In the latest edition of Music Week we proudly present this year’s expanded Music Week Women In Music Awards Roll Of Honour. Here we speak to new inductee Safiya Lambie-Knight, Spotify's lead, artist & label partnerships (genre and culture specialist)...
How do you feel about joining the Music Week Women In Music Roll Of Honour?
“I am incredibly proud to be joining the Roll Of Honour alongside some of the incredible women who I admire and respect and who have led the way for women in the music industry.”
How do you look back on your early years getting into the industry?
“I often think about how much has evolved and changed. When I started, streaming was in its infancy and black music in the UK at the time wasn’t given much consideration as a mainstream proposition. There was a lot to overcome in terms of the music I was passionate about and also being a black woman in a male-dominated world meant fewer role models and mentors in the spaces that I wanted to learn about. Representation was, and still is, a big challenge in music and something that needs work – seeing people who look like you in leadership roles and making decisions makes all the difference. There has definitely been a shift this year but really, it shouldn’t have taken this long.”
Did you have a mentor or role model at that stage?
“I was very lucky to work with some incredible women at that stage of my career, most of whom were also figuring out their place in this industry too. Having that network really helped and they are all still people I count on as friends to this day. I also worked with some amazing men during this stage who supported me significantly in my early career and still do. Special thanks to everyone from the Lucid team who hustled hard in the early days. We were one of the first digital teams in the UK music industry so had to work hard to make people understand the value of that. I also had a mentor during my time at Vevo and she really helped me to figure out what was important to me and helped build my confidence and encouraged me endlessly. I am also lucky enough to work with some amazing women at Spotify across the team and in leadership roles who are a continuous and much needed support.”
What do you consider to be your biggest achievement so far?
“I have constantly worked to encourage representation of underserved genres and voices. I continually work to champion this and throughout my time in this industry have been able to support many incredible artists and work with some amazing managers and execs who share the same purpose. Working across Vevo Dscvr to ensure representation, and that we were able to support a diverse range of genres, and helping to build the Who We Be brand have been big achievements. We have grown Who We Be from a playlist to multiple live events, a podcast, a writing camp, supporting social impact, charity campaigns and brand partnerships. Supporting black music and culture and helping to build this will always be my biggest achievement and the reason why I do this.”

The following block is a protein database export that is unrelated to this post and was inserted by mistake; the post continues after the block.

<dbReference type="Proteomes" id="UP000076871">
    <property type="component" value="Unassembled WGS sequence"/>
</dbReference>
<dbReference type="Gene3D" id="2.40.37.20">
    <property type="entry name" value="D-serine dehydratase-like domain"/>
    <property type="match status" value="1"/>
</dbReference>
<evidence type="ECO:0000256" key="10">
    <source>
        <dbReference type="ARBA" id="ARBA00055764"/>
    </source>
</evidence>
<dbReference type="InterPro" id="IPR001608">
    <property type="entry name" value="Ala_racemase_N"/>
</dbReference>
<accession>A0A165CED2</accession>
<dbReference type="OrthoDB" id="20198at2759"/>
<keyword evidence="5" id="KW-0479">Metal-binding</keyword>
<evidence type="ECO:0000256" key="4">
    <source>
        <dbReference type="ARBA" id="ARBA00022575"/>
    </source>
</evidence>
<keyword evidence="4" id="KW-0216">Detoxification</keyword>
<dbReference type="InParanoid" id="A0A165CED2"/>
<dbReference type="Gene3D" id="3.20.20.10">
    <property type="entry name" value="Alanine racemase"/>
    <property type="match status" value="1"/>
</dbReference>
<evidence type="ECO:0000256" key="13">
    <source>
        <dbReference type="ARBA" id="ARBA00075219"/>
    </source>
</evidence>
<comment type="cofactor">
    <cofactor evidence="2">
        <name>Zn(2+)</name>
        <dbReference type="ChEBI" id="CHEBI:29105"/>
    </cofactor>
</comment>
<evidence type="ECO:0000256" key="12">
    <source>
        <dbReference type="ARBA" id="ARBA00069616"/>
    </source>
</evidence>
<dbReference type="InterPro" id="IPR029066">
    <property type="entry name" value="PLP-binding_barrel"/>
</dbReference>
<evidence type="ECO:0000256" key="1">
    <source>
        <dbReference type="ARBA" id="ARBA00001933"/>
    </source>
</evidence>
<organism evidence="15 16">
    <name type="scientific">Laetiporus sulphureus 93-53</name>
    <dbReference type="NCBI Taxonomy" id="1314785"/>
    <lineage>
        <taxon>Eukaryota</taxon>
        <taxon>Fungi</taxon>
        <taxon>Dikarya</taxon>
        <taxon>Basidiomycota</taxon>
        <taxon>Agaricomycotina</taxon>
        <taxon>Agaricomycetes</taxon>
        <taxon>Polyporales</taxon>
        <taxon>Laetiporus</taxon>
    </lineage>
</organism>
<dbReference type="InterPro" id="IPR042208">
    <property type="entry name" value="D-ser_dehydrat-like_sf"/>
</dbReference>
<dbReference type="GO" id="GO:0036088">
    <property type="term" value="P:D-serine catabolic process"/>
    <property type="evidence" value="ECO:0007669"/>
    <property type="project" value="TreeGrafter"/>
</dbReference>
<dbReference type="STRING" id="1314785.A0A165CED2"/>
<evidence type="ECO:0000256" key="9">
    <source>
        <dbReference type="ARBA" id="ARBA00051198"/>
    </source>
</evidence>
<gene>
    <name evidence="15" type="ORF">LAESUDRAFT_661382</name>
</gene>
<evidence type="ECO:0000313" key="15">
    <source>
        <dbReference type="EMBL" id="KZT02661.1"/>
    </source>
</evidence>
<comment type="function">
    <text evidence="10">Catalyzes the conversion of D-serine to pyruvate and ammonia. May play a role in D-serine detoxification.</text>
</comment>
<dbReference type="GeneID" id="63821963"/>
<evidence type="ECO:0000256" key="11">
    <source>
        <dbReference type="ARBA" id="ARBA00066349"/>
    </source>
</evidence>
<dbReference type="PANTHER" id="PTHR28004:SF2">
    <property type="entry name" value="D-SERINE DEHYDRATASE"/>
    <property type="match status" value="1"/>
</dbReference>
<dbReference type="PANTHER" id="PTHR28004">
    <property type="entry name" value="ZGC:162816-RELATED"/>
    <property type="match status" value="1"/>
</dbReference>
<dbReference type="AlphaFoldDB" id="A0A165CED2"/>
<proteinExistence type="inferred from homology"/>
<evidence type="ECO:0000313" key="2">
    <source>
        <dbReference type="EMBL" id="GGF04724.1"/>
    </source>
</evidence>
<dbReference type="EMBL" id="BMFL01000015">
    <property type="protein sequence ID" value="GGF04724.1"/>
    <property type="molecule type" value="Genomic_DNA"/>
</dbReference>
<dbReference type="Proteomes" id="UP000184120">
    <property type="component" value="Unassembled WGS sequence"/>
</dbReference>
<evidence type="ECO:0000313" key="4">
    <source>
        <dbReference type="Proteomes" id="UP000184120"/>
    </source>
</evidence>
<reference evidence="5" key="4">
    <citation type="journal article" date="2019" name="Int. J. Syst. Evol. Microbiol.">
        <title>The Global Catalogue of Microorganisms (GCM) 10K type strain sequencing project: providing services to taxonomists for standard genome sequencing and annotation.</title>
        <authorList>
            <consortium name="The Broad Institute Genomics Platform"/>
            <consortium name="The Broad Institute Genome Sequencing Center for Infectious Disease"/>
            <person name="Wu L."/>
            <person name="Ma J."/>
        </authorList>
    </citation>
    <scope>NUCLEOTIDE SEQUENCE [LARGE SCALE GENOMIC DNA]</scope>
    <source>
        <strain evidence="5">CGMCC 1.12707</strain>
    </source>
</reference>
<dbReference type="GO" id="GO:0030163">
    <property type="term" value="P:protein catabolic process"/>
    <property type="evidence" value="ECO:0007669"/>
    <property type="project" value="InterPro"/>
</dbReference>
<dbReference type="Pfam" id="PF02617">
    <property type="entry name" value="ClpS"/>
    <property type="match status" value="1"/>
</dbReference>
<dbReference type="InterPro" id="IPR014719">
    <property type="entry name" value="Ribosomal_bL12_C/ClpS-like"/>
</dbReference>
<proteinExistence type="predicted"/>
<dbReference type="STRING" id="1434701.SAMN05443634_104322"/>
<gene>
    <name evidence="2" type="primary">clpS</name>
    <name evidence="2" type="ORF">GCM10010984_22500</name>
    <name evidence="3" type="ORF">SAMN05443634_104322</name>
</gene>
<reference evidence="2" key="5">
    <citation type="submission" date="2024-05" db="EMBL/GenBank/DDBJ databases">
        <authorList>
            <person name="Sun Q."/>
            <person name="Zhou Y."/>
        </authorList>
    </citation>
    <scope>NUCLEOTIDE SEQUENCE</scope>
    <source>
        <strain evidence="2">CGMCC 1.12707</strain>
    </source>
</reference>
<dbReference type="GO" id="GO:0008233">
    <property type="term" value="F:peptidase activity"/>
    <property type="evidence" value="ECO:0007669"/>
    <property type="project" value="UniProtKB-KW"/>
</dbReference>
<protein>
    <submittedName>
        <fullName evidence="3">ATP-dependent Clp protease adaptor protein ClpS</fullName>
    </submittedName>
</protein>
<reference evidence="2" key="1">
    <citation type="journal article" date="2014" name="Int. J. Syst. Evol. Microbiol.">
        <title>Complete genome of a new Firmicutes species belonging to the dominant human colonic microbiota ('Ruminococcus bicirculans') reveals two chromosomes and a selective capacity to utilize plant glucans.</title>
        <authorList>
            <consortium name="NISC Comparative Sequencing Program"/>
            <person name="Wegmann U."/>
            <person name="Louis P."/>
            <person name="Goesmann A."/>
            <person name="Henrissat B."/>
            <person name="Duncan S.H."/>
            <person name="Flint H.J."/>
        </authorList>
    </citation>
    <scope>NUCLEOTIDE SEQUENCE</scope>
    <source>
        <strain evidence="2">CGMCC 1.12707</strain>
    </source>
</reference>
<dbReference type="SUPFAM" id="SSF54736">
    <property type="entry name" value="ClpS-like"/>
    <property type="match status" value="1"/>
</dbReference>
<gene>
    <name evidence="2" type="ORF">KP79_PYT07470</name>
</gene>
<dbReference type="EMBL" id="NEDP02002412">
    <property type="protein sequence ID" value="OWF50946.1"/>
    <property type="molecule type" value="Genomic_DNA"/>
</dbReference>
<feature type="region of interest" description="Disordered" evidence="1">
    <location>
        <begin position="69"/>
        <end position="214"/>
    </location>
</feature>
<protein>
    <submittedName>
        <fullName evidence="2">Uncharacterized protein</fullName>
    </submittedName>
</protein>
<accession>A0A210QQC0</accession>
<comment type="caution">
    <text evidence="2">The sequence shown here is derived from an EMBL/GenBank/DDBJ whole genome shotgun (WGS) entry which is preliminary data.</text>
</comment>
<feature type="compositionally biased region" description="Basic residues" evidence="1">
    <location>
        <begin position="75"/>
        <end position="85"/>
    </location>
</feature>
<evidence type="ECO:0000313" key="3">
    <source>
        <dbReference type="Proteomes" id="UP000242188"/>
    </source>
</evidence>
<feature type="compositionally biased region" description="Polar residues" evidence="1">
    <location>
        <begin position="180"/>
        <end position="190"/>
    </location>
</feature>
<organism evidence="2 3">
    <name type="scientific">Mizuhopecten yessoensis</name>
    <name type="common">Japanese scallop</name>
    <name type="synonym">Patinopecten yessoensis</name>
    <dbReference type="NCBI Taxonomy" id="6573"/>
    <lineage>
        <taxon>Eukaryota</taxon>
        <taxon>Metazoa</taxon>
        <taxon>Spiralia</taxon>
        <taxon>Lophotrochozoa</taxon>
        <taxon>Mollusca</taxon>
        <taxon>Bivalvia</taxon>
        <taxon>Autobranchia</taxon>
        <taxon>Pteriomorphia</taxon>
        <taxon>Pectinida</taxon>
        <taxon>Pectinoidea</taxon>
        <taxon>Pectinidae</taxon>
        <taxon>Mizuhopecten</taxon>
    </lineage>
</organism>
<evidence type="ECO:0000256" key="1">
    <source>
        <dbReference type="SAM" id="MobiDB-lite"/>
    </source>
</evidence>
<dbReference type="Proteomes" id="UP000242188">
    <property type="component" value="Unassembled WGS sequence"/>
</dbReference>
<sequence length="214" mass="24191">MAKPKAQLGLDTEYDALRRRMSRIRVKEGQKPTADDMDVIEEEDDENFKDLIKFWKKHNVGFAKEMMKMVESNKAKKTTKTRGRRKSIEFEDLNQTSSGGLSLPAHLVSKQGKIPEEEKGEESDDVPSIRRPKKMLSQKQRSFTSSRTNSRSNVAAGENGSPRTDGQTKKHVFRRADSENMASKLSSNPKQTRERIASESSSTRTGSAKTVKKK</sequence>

What advice would you offer young female execs about enjoying a successful career in music?
“Don’t give up, learn resilience. There will be times when all you want to do is walk away, but don’t. That doesn’t mean if you are unhappy or being treated badly you should stay in the same job, but there are a lot of options in this industry, don’t feel like you can’t say no to things but don’t leave, we need you! If you can keep on through the challenging times then you are part of changing the bigger picture, you will be the representation that the next generation needs to see and will learn from. Also, you don’t have to be the same as everyone else or lead by the examples set by those that came before you. The most amazing people I have met through this journey have been unequivocally themselves, your individuality is what differentiates you.”
What’s the best piece of advice you’ve received?
“Choose your battles. I know this is a common piece of advice but whenever things get too much, I remind myself of this. You cannot fix everything and you definitely cannot change the thoughts and opinions of those who don’t want to listen. So, walk away from certain situations, learn to say no and focus on what’s important to you.”
What’s been the biggest lesson you’ll take away from 2020?
“This year, while it has been incredibly challenging on so many levels, it has affected everyone differently. I have learnt that change is not always a bad thing and the music industry desperately needs it. There has also been some incredible music created during this time and across a lot of black music genres especially, seeing the continued creativity during such a challenging year has been inspiring and amazing to see the good that can come from adversity. This year has also given me some much needed hope and I do believe that the future will be positive on many levels.”